Roberto Arlt was the antithesis of the genteel dilettantes who dominated Argentine literature in his day. He was forced to abandon his formal education when he was in the third grade, after which he became by turns a dock worker, salesman, laborer, factory worker, and newspaperman. The poverty of tenement life in Buenos Aires was what Arlt knew best. His background made him resolutely unsympathetic to that subject matter favored by upper-class writers—the pleasures of the rich, the glories of the past, and the myths of the vanishing pastoral life—though he knew something of this kind of literature from having served as a secretary in 1925-1927 to one of those writers, the justly acclaimed Ricardo Güiraldes.
Despite having had to leave school, Arlt lost neither the desire to learn nor his passionate interest in science, which his German immigrant parents had encouraged in him. He continued his education through reading, and years later he secured a patent for rubberized hosiery. Arlt fictionalizes the thwarting of his scientific obsessions in several novels. The recasting of youthful interests is also evident in his transformation of the techniques and stock subjects of his favorite childhood authors. In his novels and plays he relies heavily on peril, criminality, and fantasy to create mock-heroic adventures that provide a stark contrast to the pinched lives of the poor.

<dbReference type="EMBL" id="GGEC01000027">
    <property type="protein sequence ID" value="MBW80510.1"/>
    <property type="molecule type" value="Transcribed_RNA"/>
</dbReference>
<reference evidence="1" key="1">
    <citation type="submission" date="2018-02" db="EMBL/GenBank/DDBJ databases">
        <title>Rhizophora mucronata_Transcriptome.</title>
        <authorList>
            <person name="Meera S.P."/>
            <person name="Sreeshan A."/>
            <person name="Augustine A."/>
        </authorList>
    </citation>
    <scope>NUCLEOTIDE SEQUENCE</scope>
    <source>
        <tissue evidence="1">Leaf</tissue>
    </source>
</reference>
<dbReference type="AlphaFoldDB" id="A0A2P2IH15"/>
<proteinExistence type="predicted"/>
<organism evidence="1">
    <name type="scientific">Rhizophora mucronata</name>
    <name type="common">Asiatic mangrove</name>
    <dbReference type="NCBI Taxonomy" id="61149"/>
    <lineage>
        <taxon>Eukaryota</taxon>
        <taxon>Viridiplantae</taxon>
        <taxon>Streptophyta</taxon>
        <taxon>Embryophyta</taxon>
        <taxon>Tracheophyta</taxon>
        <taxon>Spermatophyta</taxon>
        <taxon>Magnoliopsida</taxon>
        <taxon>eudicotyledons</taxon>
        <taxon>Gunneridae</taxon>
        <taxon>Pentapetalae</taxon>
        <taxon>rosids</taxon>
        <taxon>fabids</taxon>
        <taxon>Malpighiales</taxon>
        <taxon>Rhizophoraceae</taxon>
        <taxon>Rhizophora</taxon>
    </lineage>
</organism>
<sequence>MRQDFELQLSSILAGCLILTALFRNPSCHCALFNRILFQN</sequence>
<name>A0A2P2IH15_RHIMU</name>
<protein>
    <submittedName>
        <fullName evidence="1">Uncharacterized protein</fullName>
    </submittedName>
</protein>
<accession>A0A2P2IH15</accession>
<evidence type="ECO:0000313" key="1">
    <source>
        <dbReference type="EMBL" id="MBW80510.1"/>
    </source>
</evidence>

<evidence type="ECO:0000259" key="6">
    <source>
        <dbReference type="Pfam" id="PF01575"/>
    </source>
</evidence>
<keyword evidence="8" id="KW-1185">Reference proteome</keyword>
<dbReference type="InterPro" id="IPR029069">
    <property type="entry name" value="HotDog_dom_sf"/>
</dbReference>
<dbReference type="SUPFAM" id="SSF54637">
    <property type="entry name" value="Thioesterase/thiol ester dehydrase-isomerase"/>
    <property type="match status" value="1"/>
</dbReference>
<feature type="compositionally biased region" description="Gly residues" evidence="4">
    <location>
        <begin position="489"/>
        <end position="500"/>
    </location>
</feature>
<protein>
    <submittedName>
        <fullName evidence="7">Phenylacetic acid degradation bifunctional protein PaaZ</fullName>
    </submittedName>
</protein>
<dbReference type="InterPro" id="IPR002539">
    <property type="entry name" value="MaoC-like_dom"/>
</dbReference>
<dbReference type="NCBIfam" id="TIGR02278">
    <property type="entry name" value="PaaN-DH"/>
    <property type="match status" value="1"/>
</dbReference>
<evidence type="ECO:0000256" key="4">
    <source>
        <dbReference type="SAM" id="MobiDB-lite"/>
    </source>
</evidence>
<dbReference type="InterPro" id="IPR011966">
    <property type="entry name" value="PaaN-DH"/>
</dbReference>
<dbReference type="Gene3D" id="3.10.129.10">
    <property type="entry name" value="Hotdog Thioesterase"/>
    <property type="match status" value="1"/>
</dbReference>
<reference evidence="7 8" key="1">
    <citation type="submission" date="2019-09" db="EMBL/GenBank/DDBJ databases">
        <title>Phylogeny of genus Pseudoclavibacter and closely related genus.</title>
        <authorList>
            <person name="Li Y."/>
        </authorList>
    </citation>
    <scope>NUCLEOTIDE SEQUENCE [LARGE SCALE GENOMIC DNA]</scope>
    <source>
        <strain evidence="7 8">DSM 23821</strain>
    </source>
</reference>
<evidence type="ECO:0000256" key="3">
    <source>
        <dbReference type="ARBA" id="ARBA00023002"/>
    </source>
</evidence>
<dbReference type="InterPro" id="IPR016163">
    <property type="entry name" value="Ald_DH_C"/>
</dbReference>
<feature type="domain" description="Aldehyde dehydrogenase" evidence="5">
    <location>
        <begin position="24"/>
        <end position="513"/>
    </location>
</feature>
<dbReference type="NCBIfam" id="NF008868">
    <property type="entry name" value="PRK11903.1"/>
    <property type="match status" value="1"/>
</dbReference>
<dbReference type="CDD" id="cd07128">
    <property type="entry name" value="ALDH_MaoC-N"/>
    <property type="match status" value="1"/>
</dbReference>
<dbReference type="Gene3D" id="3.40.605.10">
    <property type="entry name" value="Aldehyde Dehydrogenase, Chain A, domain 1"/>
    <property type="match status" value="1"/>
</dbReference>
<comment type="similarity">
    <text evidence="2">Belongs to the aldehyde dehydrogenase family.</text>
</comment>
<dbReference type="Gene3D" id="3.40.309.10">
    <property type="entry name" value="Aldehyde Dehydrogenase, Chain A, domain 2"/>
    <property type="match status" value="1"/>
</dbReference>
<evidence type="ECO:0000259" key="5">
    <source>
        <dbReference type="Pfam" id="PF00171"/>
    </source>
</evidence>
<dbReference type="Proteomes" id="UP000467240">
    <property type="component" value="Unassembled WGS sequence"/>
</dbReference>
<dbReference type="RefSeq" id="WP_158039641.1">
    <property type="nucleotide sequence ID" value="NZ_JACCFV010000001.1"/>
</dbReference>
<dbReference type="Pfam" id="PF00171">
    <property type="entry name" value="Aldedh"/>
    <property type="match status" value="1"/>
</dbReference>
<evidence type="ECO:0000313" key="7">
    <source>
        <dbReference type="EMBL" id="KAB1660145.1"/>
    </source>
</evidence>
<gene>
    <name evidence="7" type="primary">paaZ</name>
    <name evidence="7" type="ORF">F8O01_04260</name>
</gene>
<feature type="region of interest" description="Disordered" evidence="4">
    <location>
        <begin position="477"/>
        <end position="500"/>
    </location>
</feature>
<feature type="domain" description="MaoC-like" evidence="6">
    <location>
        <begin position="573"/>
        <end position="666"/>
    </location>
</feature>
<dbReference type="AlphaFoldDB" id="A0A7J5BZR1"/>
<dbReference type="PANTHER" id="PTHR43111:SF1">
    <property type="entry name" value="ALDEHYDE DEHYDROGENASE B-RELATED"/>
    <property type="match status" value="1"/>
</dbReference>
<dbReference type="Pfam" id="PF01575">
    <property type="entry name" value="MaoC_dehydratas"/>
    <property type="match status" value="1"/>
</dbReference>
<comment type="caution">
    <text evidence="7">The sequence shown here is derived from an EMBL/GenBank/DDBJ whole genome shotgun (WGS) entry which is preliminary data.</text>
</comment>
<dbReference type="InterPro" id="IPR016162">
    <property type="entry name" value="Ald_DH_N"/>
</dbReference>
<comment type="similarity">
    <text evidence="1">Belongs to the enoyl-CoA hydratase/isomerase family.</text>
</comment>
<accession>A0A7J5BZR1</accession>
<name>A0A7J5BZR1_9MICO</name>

Models for his characters came from many sources. In addition to reflecting his painful childhood experiences, his writing shows the influence of Friedrich Nietzsche’s writings on Christianity and authority and of such literary classics as the works of Fyodor Dostoevski and Maxim Gorky. Beyond that, Arlt also drew on his wide acquaintance among the theosophists, petty thieves, pimps, and anarchists of the Buenos Aires underworld whom he met in La Puñalada, a popular working-class café. Arlt celebrates many of these figures, mostly immigrants and variously...
(The entire section is 800 words.)